December 8, 2014
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Minimum wage: protests and legislative hearing



Although Washington has the highest minimum wage in the nation, pressure is mounting to increase it even further. Workers rallied across the state last week to call for a state minimum wage of $15 an hour.

At the same time, the House Labor & Workforce Committee heard testimony on the issue from advocacy groups, union members and an AWB-led business panel. Crosscut covered the hearing; The Seattle Times has a report on the protests.

As discussions continue, AWB will have an important seat at the table with policy makers and stakeholders. To learn more, contact Government Affairs Director Bob Battles.




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WORKING TOGETHER

New 'business-blue' coalition focuses on protecting Washington's trade status

By Eric Schinfeld, Washington Council on International Trade

As an advocate for international trade, I'm fortunate to work with some of the most innovative global brands in America today, witnessing companies whose efforts both distinguish them across the globe and also bring jobs and prosperity back to America's middle class. Last week, following our annual Washington Trade Conference, I introduced a panel discussion convened by partners from Keep Washington Competitive, a new coalition of business and labor leaders.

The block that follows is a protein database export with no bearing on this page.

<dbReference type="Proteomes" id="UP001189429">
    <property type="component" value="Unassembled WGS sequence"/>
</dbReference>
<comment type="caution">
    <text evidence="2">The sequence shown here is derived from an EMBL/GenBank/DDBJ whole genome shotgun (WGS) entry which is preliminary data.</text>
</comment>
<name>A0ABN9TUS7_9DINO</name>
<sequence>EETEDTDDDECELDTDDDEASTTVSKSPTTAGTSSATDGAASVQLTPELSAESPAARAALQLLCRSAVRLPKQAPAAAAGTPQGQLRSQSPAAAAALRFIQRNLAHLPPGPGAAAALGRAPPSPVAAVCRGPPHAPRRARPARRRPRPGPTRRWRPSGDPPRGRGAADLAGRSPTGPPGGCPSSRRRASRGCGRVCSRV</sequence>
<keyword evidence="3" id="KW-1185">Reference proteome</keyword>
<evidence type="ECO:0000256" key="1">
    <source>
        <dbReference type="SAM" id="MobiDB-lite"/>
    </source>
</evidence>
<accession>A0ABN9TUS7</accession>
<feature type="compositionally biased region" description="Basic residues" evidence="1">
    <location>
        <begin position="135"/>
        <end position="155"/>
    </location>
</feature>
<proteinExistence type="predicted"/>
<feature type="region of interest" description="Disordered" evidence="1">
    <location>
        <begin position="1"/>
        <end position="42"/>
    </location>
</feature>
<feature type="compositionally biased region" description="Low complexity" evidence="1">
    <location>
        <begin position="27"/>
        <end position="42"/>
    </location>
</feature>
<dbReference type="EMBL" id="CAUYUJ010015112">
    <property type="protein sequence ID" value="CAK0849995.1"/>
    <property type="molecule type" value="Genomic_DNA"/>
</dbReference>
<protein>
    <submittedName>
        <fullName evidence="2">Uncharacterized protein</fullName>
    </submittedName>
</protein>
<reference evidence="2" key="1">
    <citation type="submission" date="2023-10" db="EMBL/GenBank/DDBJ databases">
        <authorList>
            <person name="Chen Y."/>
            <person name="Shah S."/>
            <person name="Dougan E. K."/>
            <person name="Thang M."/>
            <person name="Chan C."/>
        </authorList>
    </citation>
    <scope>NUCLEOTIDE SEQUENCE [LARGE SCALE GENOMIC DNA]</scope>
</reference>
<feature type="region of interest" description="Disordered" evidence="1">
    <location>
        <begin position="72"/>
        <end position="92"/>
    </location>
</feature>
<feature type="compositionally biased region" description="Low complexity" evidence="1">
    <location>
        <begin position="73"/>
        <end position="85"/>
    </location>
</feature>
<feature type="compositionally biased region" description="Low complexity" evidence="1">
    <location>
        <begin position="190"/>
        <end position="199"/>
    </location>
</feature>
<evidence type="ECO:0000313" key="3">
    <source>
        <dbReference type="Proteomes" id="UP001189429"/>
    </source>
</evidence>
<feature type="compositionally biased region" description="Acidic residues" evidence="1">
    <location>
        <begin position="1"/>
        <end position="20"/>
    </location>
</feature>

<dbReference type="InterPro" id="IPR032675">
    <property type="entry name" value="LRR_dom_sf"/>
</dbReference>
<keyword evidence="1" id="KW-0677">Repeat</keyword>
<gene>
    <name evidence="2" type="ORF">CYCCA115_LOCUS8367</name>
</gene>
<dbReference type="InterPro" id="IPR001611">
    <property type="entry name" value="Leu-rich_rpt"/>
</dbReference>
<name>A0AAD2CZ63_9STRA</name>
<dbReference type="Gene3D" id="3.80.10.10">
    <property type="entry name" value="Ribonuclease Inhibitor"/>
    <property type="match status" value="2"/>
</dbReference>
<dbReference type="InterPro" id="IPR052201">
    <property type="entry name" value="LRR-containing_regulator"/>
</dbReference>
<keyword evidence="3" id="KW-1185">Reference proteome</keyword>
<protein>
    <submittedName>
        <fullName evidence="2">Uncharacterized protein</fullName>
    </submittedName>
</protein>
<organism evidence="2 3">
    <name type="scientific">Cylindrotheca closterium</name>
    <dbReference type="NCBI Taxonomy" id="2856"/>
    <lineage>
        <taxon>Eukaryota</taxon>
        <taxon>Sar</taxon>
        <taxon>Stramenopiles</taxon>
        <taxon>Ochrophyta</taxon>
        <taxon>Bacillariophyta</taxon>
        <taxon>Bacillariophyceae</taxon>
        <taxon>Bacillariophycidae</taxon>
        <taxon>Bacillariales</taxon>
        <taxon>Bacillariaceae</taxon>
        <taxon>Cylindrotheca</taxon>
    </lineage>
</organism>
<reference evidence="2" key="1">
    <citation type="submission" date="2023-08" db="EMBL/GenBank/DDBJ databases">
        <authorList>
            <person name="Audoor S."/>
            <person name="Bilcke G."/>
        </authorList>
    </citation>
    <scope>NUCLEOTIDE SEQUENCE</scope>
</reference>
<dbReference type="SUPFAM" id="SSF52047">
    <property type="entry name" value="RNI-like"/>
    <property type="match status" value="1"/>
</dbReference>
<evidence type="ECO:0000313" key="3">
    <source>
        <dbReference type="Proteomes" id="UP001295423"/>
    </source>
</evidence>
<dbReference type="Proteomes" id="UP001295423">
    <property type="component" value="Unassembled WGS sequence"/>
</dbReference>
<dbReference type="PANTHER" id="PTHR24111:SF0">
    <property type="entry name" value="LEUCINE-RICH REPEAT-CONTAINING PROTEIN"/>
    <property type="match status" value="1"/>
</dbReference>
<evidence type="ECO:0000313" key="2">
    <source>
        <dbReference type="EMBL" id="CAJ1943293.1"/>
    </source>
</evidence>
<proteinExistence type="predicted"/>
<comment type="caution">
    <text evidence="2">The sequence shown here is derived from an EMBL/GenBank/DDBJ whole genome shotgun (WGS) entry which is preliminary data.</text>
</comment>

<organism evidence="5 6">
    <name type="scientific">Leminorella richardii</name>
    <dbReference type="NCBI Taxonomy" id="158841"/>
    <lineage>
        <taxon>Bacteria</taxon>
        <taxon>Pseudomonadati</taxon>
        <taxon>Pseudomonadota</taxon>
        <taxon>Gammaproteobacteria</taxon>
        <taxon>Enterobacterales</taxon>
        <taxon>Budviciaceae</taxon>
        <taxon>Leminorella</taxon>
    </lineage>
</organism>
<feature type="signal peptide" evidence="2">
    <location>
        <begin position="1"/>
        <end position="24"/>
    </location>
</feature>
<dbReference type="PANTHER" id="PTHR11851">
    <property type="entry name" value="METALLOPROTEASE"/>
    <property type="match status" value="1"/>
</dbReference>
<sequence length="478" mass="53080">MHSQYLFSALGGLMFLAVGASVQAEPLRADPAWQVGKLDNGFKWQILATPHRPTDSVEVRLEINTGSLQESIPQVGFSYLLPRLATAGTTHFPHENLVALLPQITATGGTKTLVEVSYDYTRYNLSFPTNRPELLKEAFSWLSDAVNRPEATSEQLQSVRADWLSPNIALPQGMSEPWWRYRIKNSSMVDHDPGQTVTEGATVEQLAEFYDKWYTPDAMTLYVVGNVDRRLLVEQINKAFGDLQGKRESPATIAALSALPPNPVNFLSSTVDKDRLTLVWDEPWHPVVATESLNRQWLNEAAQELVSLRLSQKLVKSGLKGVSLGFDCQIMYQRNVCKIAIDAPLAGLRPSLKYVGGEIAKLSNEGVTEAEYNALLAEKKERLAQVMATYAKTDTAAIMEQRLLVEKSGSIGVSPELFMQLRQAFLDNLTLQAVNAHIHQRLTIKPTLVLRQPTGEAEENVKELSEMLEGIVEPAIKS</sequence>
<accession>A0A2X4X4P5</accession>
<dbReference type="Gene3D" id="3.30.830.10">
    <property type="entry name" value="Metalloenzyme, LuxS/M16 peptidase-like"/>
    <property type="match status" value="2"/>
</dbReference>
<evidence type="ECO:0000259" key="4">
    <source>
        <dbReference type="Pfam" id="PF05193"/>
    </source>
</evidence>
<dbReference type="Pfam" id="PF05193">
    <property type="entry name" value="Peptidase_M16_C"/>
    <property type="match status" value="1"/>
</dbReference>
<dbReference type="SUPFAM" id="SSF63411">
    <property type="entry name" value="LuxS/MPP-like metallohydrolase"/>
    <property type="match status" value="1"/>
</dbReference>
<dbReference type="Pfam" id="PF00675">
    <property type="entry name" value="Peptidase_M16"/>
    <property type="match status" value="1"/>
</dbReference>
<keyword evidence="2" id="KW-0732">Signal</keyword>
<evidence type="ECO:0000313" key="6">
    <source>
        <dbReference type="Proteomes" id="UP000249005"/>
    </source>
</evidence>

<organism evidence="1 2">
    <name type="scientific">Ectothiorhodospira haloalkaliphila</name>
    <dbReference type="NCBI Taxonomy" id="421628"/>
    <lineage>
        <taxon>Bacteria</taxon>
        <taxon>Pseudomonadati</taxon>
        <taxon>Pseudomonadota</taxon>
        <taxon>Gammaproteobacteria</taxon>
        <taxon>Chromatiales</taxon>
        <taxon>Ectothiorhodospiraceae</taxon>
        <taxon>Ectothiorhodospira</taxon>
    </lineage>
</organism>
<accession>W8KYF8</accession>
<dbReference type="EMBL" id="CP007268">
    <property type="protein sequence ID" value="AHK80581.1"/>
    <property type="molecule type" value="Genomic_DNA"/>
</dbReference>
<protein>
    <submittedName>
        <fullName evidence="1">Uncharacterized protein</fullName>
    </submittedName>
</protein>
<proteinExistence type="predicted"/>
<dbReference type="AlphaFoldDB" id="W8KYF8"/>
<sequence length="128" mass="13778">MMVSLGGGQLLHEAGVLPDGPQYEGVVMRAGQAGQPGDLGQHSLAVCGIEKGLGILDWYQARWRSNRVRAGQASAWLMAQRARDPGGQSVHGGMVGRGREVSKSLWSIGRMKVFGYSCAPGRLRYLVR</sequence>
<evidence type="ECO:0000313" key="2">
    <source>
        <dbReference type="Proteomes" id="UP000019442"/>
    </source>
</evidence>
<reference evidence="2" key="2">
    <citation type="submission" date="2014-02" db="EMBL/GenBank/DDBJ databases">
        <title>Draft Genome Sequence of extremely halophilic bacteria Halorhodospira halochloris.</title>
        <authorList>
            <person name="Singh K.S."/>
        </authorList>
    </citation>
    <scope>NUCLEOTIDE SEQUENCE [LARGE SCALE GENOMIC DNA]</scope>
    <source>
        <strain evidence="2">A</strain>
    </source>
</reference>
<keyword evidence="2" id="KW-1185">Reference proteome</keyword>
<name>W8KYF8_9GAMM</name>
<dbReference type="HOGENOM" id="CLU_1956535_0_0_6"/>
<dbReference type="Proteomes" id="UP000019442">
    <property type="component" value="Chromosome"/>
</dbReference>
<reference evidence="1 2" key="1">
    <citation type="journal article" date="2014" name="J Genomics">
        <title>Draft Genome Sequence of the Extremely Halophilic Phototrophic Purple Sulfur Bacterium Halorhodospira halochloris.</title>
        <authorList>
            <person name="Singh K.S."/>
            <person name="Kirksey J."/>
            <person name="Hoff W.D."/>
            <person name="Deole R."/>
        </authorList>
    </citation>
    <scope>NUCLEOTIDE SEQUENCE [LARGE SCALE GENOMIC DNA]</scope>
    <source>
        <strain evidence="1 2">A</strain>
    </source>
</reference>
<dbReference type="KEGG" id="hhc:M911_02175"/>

READ MORE: Click here for the full op-ed column in the Puget Sound Business Journal
NO GUBERNATORIAL EXECUTIVE ORDER

Opinion: Gov. Inslee and Carbon Emissions Reduction Taskforce should carefully consider climate policy


By Mike Elliott, Brotherhood of Locomotive Engineers and Trainmen

The low-carbon fuel standard the governor is considering by way of executive order could raise prices at the pump anywhere from 13 cents a gallon to $1.50. I'm told the purpose of the fuel standard is to encourage sustainable fuel production and use, with the ultimate goal being a reduction in carbon emissions (largely from cars and trucks operating on our roadways).

When considering climate change on a global scale, few would dispute the need to seek reductions in carbon emissions. But without a thorough understanding of potential impacts on fuel prices and, ultimately, jobs connected to transportation costs, further study of the fuel standard as a means of achieving reduced carbon emissions is warranted. While I'm all for lower carbon, cleaner fuels and better efficiency in our cars, trucks, industrial processes and lives, I cannot support taking action without knowing for certain we're not sending jobs out of the state or, worse, overseas where few standards, if any, exist.

READ MORE: Click here for the full editorial in The Seattle Times
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